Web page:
Currently, we found that deep learning technology can be very useful for audio analysis. I know of a few such projects that are using audio signal analysis to detect failures in machines. When a machine is about to fail, there would be an unusual noise. We can use this mechanism to detect failures in machines and predict future problems.Another interesting project is that we can use the chirps of birds to analyse the distribution of birds in the sky above an airport. You know, birds’ impact on airplanes are a big concern. But with sound signals, we can figure out what height the birds are at in the sky. With this information, we can figure out a way to reduce bird impact. Audio analysis could be a big thing in the future, it’s a field of great potential and real-world use.

Q7: What are the biggest challenges facing Matrix AI in both the technological sense and the regulatory sense? How do you plan to overcome these?

As for the development part, the biggest problem for us is that the product we are developing is very new to the world. This means we don’t have too much previous experience from other people to learn from. In this situation, every time we start a new project, we need to do a lot of research, read a lot of papers and do a lot of discussions. After we finish a project, we need to do a lot of testing to make sure it really works and is safe.As for the regulatory part, we are trying our best to get cooperation with different industries and companies. We want more people to use our technology to upgrade their technology or their services. By now, I think more and more countries are warming up to blockchain technology. I think it’s a very good focus.

Q8: What will be the real-world application of object detection on the Matrix Wallet?

The application on the Wallet is a personal application. One such application is you can use the object detecter as a calorie calculator. When you’re about to have a meal, you can take a picture of the dish and the calorie detection application can figure out which food is in the meal. The picture/information is then loaded onto a database. You can then figure out how many calories you’ve consumed in the meal.

Q9: What is your strategy to raise Masternodes’ ROI?

For this question, I think the key point is our decentralized cloud computing platform. When the platform launches, the miners can rent their computing power to users who need the AI computing power when they haven’t been selected as Masternodes. That decides their mining revenue, and they also get a fee from renting their computing power. In this situation, the more users there are using our platform, the more ROI Masternodes will get.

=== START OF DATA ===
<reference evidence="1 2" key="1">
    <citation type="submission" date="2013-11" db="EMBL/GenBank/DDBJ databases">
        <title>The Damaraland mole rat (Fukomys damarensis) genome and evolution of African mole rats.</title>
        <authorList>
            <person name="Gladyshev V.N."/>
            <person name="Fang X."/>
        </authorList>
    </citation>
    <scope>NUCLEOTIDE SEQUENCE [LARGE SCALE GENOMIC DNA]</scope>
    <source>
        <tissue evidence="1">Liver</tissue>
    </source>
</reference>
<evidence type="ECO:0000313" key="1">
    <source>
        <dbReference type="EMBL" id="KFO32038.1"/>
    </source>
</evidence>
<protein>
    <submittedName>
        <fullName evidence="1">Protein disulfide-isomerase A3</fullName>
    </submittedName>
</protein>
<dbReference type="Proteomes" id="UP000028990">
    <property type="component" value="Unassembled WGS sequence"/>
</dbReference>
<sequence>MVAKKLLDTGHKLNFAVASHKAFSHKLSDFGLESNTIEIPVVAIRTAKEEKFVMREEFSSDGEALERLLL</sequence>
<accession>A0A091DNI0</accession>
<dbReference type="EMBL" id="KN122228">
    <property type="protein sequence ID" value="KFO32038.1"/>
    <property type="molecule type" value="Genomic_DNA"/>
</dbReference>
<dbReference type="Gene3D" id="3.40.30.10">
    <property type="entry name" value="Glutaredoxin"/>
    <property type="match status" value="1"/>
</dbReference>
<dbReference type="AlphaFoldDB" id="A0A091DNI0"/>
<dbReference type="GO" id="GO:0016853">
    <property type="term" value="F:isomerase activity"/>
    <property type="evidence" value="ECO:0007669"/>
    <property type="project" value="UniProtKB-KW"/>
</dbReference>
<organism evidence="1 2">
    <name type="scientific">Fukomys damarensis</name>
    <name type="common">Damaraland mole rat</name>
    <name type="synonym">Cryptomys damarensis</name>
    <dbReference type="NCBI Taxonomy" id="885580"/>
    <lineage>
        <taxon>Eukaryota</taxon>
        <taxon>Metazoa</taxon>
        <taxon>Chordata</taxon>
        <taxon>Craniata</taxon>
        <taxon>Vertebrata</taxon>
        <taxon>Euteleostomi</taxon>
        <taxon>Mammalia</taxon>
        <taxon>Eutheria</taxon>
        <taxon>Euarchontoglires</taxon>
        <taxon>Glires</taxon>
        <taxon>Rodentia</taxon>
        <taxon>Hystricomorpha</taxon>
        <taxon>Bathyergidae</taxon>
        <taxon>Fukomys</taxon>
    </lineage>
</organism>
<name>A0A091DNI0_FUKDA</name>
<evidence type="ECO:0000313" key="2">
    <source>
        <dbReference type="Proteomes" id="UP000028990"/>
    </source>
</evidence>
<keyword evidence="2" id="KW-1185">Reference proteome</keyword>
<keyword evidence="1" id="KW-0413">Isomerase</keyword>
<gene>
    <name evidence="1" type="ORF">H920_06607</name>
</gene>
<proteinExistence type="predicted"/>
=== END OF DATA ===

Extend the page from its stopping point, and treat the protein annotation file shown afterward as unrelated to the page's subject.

Q10: How many nodes/how much computational power do you estimate will be needed to attain stability of the AI network of Matrix’s platform?

Actually, we don’t have a predefined number for this. We are currently on the language learning application, I guess for this to work, we need 200 CPUs (GPUs?) at least so that users will have an acceptable user experience. Of course, the more the better.

Q11: How many people are there in the Matrix team. What is Matrix team’s development progress?

There are about 70 people in our team. Also, we are making great progress on two sides. One is the launching itself about CPU we have a team working on this. You can know the announcement of the progress so far.Another team we have is the AI team, we are currently working on a few very interesting and supposedly high-value projects like predictive maintenance. For this ,we use AI technology to the operation of machines and try to figure out the best way to maintain these machines. Another is wind power prediction and other predictions also related to the industry but less powerful.

Q12: How does Matrix AI help to diagnose lung cancer?

Previously we have developed something like a lung cancer diagnosis procedure. Basically, it’s image-based AI models. We built an image classification model that can detect early signs of lung cancer. I don’t remember the exact number, but the accuracy is about 90%, so it’s better than human diagnosis.

Q13: When will the mining machine be for sale, and how much will it be worth?

Some of our cooperation companies are designing machines that are just for Matrix AI Network. I think next month they will release some information about how to sell the machines and how much.

Q14: Do we have an estimation of when GPU mining will be available for testing by the community?

The last release didn’t have compiled binaries, and I don’t believe anyone in the community was able to test. Maybe in a week or two, we’re going to do some tests ourselves. This is a major update of the mining algorithm, so in a week or two, we’ll release something new and run tests.

Q15: Where do you see Matrix in five years’ time?

We’re really trying to build a distributed cloud platform, so it’s really hard to say. We wish for our decentralised cloud computing system to be big and we want to offer the cheapest computing power to the public.We will try to implement some auto-deep learning typological search, and we we wish all this can happen in maybe one to two years. Five years is a really long time, so it’s hard to say. We have very high goals. We have the confidence to make those happen in the next five years.